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So I posted a couple of new photos today. I've been slammed with work, and haven't done much on the oven, but the arch is ready to be mortared in. I decided on cutting the dome bricks to fit the arch bricks instead of the other way round, as I want the arch to be as strong as possible. Cutting bricks with a masonry cutting wheel on an angle grinder is smooth as butter, and I figure I can make minor cuts on the arch bricks with the arch mortared in place without breaking the bonds.

The vent holes with rebar sticking out of them.. They will be part of a rebar armiture which is to be inside a cast vent. I'm going to form and cast it in place, with additional rebar support going back over the oven dome being held in place by the thermal layer of refractory concrete. This will not be a load bearing structure. It only needs to hold itself up. The flue will couple onto it, and be supported from above. I'd love to get hold of a good length of flue tile. Eight feet or so.. The only thing I can find which is close is one of those old fashioned chimney pots...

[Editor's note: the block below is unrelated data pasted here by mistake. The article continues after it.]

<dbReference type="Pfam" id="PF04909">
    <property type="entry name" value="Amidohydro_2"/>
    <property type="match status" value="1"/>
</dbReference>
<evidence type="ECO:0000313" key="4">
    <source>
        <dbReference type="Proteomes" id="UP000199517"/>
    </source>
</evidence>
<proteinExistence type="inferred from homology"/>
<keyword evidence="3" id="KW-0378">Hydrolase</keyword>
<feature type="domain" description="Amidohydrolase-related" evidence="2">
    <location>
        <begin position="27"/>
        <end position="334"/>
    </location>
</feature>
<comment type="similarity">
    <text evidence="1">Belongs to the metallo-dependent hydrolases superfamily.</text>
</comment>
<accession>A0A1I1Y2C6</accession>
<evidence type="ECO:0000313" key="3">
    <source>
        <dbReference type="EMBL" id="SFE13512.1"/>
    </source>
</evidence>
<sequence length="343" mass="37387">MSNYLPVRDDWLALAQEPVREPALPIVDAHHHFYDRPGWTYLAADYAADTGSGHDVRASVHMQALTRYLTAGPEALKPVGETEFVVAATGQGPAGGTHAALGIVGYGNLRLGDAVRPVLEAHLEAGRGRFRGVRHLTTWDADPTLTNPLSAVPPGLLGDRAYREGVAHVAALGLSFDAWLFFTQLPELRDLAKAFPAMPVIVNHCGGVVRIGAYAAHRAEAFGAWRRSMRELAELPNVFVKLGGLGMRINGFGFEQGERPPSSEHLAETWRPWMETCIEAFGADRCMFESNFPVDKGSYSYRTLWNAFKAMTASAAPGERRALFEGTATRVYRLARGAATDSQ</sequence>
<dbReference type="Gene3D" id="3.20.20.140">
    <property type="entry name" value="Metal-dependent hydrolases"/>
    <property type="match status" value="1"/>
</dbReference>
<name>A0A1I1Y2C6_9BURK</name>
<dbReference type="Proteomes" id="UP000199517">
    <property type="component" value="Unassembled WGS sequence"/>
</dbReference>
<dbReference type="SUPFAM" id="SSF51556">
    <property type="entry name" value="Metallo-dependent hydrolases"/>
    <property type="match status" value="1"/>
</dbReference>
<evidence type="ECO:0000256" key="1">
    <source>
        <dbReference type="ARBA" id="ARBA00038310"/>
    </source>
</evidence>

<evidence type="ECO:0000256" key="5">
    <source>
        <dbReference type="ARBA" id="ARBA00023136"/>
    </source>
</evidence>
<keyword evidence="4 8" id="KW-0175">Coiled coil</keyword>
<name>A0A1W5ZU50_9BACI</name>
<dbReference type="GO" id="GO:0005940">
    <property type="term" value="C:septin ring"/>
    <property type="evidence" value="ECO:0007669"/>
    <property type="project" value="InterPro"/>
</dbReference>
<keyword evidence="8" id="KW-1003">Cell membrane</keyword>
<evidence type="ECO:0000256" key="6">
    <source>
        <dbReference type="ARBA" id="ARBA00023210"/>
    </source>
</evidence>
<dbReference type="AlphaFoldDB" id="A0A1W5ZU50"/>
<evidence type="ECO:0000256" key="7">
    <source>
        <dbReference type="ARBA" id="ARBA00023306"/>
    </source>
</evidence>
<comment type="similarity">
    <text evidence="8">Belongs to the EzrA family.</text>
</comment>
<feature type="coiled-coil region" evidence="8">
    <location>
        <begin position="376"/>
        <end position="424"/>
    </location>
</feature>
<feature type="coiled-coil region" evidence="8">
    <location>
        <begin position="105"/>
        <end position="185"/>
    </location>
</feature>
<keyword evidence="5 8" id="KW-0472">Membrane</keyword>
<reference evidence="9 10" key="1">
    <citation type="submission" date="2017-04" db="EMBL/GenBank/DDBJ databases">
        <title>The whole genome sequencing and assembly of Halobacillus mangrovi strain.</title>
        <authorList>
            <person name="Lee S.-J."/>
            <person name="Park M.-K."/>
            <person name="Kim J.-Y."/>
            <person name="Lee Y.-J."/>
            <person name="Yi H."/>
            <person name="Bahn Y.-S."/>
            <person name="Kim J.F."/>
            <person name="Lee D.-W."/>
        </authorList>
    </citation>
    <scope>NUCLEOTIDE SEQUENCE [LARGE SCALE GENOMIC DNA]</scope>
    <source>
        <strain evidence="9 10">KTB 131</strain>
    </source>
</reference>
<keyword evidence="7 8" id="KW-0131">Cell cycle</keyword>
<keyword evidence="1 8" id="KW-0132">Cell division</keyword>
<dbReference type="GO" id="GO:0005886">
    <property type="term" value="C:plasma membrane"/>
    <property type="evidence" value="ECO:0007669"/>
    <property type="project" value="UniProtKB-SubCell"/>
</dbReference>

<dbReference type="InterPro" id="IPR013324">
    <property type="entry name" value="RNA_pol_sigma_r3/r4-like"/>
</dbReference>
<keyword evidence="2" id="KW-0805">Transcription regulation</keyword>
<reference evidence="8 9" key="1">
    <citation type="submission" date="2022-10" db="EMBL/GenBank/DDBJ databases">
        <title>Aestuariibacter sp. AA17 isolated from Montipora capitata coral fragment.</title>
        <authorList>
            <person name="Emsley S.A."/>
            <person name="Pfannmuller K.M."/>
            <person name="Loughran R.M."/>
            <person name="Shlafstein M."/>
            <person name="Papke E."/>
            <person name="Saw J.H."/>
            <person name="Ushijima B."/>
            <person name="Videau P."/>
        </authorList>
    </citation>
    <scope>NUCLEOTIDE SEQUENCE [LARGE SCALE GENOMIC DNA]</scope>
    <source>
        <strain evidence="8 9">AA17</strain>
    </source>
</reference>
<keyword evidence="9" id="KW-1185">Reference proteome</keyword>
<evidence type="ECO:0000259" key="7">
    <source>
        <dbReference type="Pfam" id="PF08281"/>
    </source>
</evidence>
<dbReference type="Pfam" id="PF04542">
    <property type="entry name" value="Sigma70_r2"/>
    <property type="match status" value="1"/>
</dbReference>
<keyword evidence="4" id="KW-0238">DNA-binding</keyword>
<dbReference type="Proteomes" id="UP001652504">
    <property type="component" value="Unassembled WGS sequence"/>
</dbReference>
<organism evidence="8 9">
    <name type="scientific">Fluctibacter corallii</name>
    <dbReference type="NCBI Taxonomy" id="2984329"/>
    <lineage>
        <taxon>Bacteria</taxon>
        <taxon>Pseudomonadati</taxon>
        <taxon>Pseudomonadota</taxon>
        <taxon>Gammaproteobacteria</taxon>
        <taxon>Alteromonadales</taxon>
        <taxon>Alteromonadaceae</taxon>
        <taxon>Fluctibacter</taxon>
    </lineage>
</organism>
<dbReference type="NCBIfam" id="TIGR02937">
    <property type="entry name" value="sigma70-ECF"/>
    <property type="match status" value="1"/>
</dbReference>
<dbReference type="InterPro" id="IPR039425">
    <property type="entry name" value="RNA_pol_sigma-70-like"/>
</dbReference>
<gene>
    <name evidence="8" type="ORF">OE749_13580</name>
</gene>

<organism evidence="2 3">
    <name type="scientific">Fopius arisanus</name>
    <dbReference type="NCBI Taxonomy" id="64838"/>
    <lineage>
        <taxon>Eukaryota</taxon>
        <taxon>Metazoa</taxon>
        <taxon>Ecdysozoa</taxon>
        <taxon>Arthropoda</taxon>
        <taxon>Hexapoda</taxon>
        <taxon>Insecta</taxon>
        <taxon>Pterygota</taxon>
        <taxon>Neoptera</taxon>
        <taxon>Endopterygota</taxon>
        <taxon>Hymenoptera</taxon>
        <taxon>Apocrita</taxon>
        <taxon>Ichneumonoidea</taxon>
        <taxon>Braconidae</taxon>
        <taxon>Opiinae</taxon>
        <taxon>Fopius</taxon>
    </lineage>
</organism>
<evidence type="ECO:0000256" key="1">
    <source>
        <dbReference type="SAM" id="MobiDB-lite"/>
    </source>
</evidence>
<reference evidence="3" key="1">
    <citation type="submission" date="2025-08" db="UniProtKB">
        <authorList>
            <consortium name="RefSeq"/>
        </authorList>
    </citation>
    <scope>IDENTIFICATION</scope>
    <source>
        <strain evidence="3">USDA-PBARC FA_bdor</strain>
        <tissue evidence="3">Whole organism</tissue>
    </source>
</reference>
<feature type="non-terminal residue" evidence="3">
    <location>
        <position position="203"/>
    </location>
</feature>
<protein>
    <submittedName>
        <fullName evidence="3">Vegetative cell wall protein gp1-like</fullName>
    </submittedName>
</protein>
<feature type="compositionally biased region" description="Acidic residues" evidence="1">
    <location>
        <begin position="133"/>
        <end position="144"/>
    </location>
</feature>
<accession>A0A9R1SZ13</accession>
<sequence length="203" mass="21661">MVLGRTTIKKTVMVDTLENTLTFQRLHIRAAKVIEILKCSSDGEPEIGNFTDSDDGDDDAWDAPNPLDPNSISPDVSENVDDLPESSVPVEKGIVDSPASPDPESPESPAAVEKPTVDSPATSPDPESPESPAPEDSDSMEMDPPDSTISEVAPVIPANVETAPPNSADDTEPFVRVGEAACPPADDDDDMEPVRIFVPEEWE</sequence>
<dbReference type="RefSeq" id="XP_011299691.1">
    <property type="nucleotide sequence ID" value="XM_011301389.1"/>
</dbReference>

The recessed opening worked out. All the brickwork will be covered up though. I'm going to chickenwire and girth up the oven to it's final igloo shape with my thermal and insulating layers.

I plan on casting and slow curing my vent with Refrax, available through James here on Fornobravo. I've used the 1,3,1,1.. The heatstop 50, and have found refrax to dry way harder than both. If I slow cure it with damp burlap it'll take a bunker buster to break it I reckon.

Should I adhese the rebar into the holes in the arch bricks, or leave them loose fitting to allow for some expansion?

Please slap some sense into me if anything i'm talking about seems wrong. I realise it may be confusing, but it seems O.K to me. Thanks.

Last edited by redbricknick; 02-07-2007 at 04:44 PM.